First Fish Ceremony features COVID-19 precautions
By Lisa Pemberton
Puyallup Tribal News Editor
The Culture Department hosted the Tribe’s annual First Fish Ceremony on May 23.
As in years past, the salmon was blessed, filleted and its remains were returned back to the water, with the hope that it would tell its relatives that it was treated with respect. There were songs, dances and blanket-wrapped honored witnesses who talked about the importance of the ceremony for the Tribe.
“These are traditions that have been handed down to each and every one of us,” said Tribal Council member Sylvia Miller. “We are the fishing people. These are our main foods that we’ve had for years.”
Due to the COVID-19 pandemic, certain parts of the ceremony were modified to promote social distancing and help prevent the spread of the virus:
- People were asked to view the ceremony from inside their vehicles.
- All participants or those outside of their vehicles were asked to wear masks.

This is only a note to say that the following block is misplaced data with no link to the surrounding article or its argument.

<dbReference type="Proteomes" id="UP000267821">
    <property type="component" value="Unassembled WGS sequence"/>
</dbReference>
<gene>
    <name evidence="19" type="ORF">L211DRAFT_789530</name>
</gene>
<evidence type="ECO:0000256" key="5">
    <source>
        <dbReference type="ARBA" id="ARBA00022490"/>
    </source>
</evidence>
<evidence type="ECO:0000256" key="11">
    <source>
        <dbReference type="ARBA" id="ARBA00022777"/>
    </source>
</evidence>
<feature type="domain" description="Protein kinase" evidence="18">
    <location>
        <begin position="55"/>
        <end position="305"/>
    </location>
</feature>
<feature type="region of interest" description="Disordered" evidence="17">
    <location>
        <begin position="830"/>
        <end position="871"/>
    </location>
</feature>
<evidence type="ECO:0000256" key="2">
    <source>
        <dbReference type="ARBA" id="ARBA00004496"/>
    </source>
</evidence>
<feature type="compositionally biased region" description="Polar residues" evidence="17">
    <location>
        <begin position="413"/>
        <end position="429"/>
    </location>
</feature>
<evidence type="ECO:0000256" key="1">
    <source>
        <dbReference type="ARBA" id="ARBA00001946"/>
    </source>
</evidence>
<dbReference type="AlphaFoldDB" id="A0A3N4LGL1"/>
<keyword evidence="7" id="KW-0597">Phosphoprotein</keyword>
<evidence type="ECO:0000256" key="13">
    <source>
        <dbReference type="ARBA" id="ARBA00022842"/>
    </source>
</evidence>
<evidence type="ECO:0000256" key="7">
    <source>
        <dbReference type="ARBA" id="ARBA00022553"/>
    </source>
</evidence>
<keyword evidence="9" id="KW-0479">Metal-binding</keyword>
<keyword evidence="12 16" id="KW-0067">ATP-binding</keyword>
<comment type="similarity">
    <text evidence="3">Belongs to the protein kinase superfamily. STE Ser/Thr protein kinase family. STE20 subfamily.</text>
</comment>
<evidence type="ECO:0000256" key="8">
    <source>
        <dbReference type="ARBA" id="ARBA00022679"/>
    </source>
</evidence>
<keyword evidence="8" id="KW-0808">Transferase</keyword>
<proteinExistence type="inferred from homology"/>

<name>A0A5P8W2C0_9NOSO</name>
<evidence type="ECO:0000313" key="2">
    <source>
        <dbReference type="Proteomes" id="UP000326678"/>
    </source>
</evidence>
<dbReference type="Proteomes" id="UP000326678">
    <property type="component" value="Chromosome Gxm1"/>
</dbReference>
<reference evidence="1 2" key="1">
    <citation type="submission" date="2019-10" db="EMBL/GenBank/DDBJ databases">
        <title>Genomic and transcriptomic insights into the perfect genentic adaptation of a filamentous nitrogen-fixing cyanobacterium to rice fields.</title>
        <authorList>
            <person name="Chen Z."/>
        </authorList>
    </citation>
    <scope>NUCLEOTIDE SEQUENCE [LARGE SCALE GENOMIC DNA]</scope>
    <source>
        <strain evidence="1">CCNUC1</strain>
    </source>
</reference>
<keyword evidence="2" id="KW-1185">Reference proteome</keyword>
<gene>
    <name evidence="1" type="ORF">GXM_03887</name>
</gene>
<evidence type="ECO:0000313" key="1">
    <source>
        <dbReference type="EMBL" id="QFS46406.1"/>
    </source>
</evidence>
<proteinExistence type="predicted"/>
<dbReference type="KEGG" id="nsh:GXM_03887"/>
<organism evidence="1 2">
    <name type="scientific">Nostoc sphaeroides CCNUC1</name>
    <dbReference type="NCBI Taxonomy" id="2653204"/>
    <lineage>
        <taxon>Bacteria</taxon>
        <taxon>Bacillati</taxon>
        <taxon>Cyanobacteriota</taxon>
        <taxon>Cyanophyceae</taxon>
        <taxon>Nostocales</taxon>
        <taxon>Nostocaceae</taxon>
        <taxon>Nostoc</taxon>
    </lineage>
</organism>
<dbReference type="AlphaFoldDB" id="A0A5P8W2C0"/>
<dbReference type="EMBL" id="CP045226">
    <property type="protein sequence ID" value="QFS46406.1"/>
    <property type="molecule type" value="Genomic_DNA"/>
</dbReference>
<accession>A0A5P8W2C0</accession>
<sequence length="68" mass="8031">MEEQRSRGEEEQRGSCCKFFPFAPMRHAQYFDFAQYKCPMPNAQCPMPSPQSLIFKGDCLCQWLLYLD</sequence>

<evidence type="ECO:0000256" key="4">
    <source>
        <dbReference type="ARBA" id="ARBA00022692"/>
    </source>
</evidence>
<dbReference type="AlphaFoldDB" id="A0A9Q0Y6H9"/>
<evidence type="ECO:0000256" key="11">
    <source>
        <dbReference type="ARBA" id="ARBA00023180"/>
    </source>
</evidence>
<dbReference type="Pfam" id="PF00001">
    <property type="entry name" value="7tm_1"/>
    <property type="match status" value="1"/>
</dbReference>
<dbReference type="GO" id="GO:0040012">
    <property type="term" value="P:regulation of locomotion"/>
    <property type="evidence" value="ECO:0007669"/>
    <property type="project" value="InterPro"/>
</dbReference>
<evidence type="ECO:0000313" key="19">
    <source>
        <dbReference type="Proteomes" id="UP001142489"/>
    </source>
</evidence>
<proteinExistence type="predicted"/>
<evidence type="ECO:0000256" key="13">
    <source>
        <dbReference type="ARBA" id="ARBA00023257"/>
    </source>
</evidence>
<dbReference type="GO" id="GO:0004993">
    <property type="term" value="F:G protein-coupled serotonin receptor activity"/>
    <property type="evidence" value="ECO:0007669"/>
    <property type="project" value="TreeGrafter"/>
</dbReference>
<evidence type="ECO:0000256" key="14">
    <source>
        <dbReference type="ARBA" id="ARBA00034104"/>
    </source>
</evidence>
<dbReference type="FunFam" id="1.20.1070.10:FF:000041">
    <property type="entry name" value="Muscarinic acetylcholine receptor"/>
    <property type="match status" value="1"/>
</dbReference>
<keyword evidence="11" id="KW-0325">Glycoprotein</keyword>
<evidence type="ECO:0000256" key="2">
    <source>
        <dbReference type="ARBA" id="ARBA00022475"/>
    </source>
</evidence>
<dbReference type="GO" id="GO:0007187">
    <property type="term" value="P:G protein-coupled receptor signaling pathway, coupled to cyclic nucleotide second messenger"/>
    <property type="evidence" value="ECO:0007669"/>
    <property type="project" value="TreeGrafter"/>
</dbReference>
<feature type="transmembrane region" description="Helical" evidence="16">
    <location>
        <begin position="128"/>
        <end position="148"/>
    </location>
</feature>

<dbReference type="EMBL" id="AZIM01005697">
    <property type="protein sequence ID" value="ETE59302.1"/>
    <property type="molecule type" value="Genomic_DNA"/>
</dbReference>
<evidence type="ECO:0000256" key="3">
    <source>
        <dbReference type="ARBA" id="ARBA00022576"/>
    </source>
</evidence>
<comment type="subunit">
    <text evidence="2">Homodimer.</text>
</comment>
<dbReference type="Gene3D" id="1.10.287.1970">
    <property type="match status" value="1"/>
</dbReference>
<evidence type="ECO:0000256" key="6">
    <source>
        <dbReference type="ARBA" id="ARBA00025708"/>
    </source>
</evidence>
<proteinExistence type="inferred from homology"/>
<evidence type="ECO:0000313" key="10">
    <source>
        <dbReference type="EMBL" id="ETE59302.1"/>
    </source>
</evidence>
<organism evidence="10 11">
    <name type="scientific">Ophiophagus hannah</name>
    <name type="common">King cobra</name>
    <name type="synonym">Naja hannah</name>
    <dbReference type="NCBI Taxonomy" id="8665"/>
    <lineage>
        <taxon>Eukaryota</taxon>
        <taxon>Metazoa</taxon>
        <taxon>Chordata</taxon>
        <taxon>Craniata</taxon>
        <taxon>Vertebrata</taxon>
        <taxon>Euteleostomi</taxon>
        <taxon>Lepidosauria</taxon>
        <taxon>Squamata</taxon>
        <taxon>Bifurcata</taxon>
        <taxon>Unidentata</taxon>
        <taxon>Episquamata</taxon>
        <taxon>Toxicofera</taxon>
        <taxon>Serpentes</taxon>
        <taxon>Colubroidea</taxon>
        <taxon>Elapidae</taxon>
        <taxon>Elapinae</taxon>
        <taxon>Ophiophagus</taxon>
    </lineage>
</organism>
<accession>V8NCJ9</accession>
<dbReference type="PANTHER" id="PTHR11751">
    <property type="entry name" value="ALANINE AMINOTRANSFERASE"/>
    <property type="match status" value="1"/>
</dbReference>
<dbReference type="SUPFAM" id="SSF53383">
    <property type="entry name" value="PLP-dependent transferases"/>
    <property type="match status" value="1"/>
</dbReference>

- Instead of sitting together as a community for the feast, meals were handed out in to-go boxes. The meals included mouth-watering salmon that was cooked over alder fire, salad, huckleberry vinaigrette, dinner rolls, huckleberry cupcakes and freshly harvested camas.
The Culture Department provided colorful bandanas, which could double as face masks, as the giveaway item.
Tribal Council members participated in the ceremony, and help deliver the meals to each vehicle. Fresh fruit and bottles of water were also given away.
“It’s always good to gather,” said Tribal Chairman David Z. Bean. “I look forward to every opportunity to get together even if it’s behind masks, or in our cars. This is still good medicine. We have a responsibility to do this work every year – to honor that first fish. It’s honoring that fish, but it’s also laying down prayers and blessings for the fisherman.” View a live-stream video of the ceremony on the Tribe’s Facebook page.